The sensor 10 a of FIG. 1 is well suited for use in non-automotive applications, such as motorcycles, snowmobiles, ATV's, lawnmowers, and the like because of the various length dimensions that can be achieved depending on the specific application in which the sensor 10 a will be used. Because internal combustion engines in non-automotive applications are typically smaller, less confined, and do not generate as much heat as automotive engines, it is possible to reduce the overall length of the sensor 10 a from that of prior art sensors previously used in the automotive industry.

For example, the sensor 10 a includes a first length dimension L1 defined as a distance from the second end surface 54 of the nut portion 38 to the second end 134 of the sleeve assembly 122. The first length dimension L1 of the sensor 10 a can range from about 39 mm to about 59 mm, and even more preferably from about 39 mm to about 55 mm. One preferred construction of the sensor 10 a has a first length dimension L1 of about 43 mm. This range is believed to provide at least some length dimensions L1 that are shorter than corresponding lengths of prior art exhaust gas sensors (believed to go only as low as 56 mm for prior art thimble-type sensors), making the sensor 10 a well-suited for the confined spaces of smaller, non-automotive engine applications.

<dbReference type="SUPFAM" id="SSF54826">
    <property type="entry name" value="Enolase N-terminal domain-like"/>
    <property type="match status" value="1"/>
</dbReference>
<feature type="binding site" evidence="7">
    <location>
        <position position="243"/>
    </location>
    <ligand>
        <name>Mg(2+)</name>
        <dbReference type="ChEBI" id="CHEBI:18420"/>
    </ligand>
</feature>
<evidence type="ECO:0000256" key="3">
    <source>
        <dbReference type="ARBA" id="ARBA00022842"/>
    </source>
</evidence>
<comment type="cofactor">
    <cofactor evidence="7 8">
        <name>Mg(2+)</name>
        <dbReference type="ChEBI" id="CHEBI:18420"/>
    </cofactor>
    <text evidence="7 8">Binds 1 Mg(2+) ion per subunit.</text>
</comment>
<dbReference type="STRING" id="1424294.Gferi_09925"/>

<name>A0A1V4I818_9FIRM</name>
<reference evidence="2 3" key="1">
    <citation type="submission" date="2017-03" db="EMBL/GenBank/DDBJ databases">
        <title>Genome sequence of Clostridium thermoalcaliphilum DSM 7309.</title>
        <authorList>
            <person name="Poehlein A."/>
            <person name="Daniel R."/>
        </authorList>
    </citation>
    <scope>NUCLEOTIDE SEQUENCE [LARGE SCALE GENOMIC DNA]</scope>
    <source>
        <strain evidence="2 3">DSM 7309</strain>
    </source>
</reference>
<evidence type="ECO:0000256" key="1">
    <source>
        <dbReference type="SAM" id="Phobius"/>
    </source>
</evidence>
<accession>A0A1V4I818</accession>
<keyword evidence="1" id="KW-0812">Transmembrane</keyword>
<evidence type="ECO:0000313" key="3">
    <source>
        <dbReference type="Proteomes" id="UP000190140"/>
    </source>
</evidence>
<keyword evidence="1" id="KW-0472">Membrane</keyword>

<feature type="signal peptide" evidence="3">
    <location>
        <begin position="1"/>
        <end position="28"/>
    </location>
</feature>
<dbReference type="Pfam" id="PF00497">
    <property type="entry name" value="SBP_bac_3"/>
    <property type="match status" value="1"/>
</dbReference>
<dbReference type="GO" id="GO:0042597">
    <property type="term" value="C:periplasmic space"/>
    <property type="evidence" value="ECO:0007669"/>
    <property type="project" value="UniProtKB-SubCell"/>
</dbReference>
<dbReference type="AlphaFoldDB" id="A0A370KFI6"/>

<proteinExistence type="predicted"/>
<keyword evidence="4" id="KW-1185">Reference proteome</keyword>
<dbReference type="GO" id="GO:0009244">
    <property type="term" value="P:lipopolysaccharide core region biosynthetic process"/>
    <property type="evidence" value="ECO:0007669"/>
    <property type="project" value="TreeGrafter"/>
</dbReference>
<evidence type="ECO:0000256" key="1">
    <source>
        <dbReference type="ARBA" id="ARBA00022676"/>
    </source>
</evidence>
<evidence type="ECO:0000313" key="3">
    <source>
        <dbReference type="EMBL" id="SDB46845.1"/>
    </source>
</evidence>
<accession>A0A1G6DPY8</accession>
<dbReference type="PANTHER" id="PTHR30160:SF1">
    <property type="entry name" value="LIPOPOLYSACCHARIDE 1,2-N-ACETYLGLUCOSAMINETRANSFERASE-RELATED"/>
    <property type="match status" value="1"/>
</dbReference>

The sensor 10 a also includes a second length dimension L2 defined as a distance from the second end surface 54 of the nut portion 38 to the step 156 in the sleeve 142, which is closely adjacent to or substantially co-planar with the first end 164 of the grommet 146. The second length dimension L2 of the sensor 10 a can range from about 15 mm to about 45 mm, and even more preferably from about 15 mm to about 35 mm. One preferred construction of the sensor 10 a has a second length dimension L2 of about 19 mm. This range is believed to provide at least some length dimensions L2 that are shorter than corresponding lengths of prior art exhaust gas sensors, again making the sensor 10 a well-suited for the confined spaces of smaller, non-automotive engine applications.